Flashcards in Lecture 50: Sleep Deck (49):
Stage 1 Sleep EEG and corresponding body state
Light sleep, less alpha, theta waves; muscle activity slows, twitching
Stage 2 Sleep EEG and corresponding body state
Theta waves, sleep spindles, K complexes; slowed breathing, HR
Stage 3 & 4 Sleep EEG and corresponding body state
Delta waves; very limited muscle activity
What stage is the most common? %
Stage 2; about 50%
Restorative sleep is which stage?
Stages 3 & 4
REM Sleep EEG and corresponding body state
Similar to waking state; paralysis, rapid eye movements, dreaming, increased HR, rapid breathing
How much time a night do we spend in REM? (% and # cycles)
25%, 5 cycles
Sleep cycle. How long does the pattern take?
Awake --> stage 1 --> 2 --> 3 --> 4 --> 3 --> 2 --> REM (like stage 1) --> 2; repeats every 90-120 minutes
Time from lights out to stage 1 (10-20 min)
Time from sleep onset to first REM (90-100 min)
Amount of sleep/total time in bed
For infants, how much time do you spend sleeping?
2/3 of the day
As we age, what happens to our sleep cycle?
Increased sleep latency, noctural awakenings and stage 1, decreased REM latency, sleep efficiency, and stage 4
What are some key pieces of information for a patient with disordered sleep?
Sleep hx, meds, family/psych hx, bed partner hx, physical exam, sleep measurements
Scale for measuring sleepiness and structure
Epworth Sleepiness Scale asks likelihood to fall asleep in various situations
What does the multiple sleep latency test assess?
Objective daytime sleepiness: sleep/REM latency during day
What suggests narcolepsy
REM sleep in 2+ naps
Primary sleep disorders (2)
Dyssomnias = too much or too little sleep; Parasomnias = abnormal sleep behaviors
Sleep-related breathing disorders are categorized as...
Define sleep apnea
Repetitive episodes of complete or partial cessation of air flow during sleep that often result in oxygen desaturation and terminate with brief arousals
Two types of sleep apnea
Central = reduction in respiratory drive; Obstructive = upper airway obstruction
Two causes of obstructive sleep apnea
Obesity or craniofacial abnormalities (leading to soft tissue collapse of airway)
Signs of obstructive sleep apnea (3)
Excessive daytime sleepiness, loud/choking snoring, pauses in breathing while sleep
Consequences of sleep apnea on all causes of mortality
3-6 x fold in all-causes of mortality
Cardio consequences of sleep apnea
CHF, stroke, hypertension
Neurocognitive consequences of sleep apnea
Accidents, decreased vigilance, executive functioning
Metabolic consequences of sleep apnea
Increased insulin resistance
Prevalence of sleep apnea (%)
Main sleep apnea treatments (3)
Weight loss, positional therapy, C-pap (positive airway pressure therapy)
Central sleep apnea means what? What people get it?
No respiratory effort at time of airflow cessation; patients w/ lower brainstem lesions
Clinical feature of narcolepsy
Frequent attacks of irresistible daytime sleepiness; REM sleep INTRUDING when it's not supposed to
What is the "classic tetrad" of narcolepsy
"Classic Tetrad" = daytime sleepiness, cataplexy, sleep paralysis, hypnagogic hallucinations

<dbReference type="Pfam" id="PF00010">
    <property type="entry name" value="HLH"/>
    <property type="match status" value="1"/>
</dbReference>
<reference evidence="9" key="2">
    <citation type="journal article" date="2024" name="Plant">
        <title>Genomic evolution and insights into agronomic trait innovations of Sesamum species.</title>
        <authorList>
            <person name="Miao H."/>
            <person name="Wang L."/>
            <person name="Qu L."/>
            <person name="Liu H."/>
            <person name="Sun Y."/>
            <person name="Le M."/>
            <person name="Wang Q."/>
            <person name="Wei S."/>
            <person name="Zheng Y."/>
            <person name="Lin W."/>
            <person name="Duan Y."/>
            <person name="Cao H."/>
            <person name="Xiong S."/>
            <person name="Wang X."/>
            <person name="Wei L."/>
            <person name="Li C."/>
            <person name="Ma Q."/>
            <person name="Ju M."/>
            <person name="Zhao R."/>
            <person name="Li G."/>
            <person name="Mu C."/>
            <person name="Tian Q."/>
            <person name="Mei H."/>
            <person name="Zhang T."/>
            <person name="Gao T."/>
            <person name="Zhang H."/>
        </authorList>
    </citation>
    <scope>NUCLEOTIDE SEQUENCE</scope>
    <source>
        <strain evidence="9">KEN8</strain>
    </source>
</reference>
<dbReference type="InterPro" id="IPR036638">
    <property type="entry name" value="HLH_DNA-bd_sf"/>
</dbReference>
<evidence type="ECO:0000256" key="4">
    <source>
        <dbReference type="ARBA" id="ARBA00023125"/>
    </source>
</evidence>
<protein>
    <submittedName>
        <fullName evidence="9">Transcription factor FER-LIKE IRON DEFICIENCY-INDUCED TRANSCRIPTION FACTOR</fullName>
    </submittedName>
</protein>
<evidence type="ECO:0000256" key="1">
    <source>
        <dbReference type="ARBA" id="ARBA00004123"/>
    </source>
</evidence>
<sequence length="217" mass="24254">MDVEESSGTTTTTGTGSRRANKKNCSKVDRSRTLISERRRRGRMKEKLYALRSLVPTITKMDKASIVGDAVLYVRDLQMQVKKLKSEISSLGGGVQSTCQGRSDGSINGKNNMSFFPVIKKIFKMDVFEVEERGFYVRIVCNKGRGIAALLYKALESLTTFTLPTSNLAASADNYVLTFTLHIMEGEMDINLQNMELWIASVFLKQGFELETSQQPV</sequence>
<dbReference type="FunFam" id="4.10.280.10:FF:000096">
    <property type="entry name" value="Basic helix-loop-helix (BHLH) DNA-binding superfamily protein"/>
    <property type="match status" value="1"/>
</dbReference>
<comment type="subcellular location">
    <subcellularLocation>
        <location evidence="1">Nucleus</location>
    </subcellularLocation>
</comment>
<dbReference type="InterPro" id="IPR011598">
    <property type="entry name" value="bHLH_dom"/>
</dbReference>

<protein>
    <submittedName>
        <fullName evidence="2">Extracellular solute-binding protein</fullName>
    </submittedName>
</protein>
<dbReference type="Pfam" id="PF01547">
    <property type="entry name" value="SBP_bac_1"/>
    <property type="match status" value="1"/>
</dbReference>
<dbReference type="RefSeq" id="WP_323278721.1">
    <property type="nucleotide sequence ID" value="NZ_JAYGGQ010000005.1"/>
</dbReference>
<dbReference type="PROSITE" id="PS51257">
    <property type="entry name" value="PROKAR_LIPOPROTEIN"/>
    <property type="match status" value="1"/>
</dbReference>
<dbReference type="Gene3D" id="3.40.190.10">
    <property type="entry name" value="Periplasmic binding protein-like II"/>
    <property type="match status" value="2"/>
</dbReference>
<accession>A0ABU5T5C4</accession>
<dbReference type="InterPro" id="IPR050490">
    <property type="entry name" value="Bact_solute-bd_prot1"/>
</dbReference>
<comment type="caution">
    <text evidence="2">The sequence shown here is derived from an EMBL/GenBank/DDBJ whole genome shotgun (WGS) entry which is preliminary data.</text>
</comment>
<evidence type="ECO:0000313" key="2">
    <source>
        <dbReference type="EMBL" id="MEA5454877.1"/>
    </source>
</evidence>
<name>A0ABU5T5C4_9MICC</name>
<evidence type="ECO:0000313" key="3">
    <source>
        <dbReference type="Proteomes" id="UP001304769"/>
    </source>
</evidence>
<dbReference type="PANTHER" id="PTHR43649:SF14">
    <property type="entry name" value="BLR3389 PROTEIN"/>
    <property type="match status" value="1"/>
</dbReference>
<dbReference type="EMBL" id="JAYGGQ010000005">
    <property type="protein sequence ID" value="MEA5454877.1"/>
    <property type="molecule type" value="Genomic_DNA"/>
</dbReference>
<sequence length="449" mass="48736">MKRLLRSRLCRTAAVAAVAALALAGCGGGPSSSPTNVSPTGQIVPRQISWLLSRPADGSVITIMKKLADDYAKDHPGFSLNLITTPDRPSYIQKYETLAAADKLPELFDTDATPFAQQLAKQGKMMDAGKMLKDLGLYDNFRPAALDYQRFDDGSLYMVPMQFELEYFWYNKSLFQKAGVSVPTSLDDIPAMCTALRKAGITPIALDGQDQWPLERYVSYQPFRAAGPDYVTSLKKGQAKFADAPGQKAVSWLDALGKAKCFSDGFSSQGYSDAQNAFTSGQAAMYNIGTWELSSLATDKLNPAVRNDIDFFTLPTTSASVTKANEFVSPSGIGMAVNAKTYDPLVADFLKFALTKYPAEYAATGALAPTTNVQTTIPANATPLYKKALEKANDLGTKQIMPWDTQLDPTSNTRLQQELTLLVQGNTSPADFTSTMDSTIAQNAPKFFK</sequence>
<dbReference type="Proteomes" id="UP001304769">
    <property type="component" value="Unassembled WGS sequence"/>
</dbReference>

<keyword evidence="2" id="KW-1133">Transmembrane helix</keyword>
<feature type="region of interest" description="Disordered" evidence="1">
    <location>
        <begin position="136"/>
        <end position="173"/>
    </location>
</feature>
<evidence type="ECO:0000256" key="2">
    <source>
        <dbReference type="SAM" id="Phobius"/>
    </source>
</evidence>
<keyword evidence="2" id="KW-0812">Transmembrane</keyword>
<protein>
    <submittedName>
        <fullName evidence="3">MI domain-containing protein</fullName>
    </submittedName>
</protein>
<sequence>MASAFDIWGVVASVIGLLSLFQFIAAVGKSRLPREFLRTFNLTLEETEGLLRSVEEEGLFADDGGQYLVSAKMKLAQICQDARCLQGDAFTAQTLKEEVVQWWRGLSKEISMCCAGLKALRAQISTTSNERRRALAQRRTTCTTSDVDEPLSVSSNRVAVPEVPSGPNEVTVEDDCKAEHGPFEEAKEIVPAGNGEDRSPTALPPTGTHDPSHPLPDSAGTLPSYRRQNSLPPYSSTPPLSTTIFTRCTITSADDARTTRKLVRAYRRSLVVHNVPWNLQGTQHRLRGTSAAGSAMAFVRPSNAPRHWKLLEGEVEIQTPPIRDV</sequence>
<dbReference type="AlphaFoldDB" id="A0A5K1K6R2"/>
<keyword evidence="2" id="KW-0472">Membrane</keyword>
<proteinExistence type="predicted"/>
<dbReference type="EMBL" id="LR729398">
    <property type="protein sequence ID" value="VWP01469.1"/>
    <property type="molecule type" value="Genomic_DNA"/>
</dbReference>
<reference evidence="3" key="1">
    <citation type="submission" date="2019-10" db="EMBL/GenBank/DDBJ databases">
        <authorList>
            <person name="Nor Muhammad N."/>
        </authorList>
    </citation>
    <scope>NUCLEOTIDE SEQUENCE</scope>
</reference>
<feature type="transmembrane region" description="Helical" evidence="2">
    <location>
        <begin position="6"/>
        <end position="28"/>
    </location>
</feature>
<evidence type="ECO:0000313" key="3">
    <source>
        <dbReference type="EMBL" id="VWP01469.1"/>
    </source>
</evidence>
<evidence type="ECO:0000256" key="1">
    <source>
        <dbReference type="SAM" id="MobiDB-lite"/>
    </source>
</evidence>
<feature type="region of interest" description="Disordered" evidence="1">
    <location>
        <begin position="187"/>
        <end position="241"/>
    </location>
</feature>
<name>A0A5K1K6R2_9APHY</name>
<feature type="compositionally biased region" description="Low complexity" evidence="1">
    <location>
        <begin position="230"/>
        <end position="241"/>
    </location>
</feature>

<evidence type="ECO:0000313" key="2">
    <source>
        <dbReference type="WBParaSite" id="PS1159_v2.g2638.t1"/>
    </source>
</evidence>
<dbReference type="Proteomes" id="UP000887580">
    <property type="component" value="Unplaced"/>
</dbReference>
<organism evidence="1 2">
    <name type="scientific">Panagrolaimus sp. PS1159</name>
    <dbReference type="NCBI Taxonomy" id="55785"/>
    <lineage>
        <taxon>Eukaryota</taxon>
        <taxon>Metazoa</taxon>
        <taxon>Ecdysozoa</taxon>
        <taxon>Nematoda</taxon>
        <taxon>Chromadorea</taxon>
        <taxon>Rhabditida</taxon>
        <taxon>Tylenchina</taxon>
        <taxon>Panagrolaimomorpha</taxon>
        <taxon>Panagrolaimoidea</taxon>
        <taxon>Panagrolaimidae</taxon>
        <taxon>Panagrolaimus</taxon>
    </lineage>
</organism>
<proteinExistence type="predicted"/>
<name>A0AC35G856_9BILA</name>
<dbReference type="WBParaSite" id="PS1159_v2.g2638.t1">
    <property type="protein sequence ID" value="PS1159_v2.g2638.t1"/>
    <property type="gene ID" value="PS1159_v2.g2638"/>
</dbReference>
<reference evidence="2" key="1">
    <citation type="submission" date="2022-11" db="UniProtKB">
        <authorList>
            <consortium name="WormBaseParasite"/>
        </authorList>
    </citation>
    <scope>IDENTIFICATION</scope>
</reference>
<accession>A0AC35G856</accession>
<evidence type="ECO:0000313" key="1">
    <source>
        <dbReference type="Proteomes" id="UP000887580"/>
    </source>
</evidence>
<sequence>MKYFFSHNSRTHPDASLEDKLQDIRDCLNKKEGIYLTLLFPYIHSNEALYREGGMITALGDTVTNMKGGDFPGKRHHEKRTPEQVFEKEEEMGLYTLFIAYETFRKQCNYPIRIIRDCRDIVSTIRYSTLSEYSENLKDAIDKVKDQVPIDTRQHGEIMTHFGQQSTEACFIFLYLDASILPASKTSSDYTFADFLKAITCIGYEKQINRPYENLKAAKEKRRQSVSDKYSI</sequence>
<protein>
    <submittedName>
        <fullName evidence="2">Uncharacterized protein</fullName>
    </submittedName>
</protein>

T/F: Narcoleptics get normal amounts of sleep per 24 hours
True! Also have normal polysomnogram
Hypnagogic hallucinations (def)
Vivid hallucinations during transition between wakefulness and sleep
Sudden intrusion of REM sleep into wakefulness resulting in emotionally-triggered, transient muscle weakness
Narcolepsy can involve what hormone?
Orexin (reduced or absent)
Narcolepsy diagnosis involves...
Clinical assessment, REM latency via polysomnography
Pharmacologic narcolepsy treatments (2 categories)
Stimulants and cataplexy modifying agents (sodium oxybate, REM-suppressing antidepressants)
Board sleep disorders (2)
Ondine's curse (sleep --> stop in breathing); Kleine-Levin syndrome (daytime somnolence and other hypers-)
Circadian rhythm disorders (def)
Recurrent or persistent misalignment between the desired sleep-wake schedule (external physical or social environment) and the endogenous circadian rhythm-related propensity for sleeping and waking
Circadian rhythm disorders are often associated with...
Night & early-morning shift schedules
Shift work sleep disorder (def)
Excessive sleepiness during work hours that are scheduled during the usual sleep period and insomnia when attempting to sleep during the usual wake period
Sleep-related movement disorders include which two disorders with brief description
Restless leg syndrome (urge to move legs) and periodic limb movements of sleep (partner notes this one)
RLS and PLMS are primarily; most important secondary cause? One associated disease
Idiopathic; iron deficiency; Parkinson's disease
Non-REM Parasomnias (2) and stage. Amnesia? Confusion? Dreaming? Patients?
Sleepwalking and sleep terror disorder; delta sleep (Stage 3 & 4); yes, yes, no, children
REM Sleep Parasomnias (2) and stage. Amnesia? Confusion? Dreaming? Patients?
Nightmare disorder, REM behavior disorder (REM); no, no, yes, older men
Pathophysiology of non-REM parasomnia
Brief, incomplete awakening during Stage 3 & 4 sleep
What's behind/presentation of sleep terror
Waking from Stage 3 & 4 with gasping, panic, and then return to sleep w/out fully waking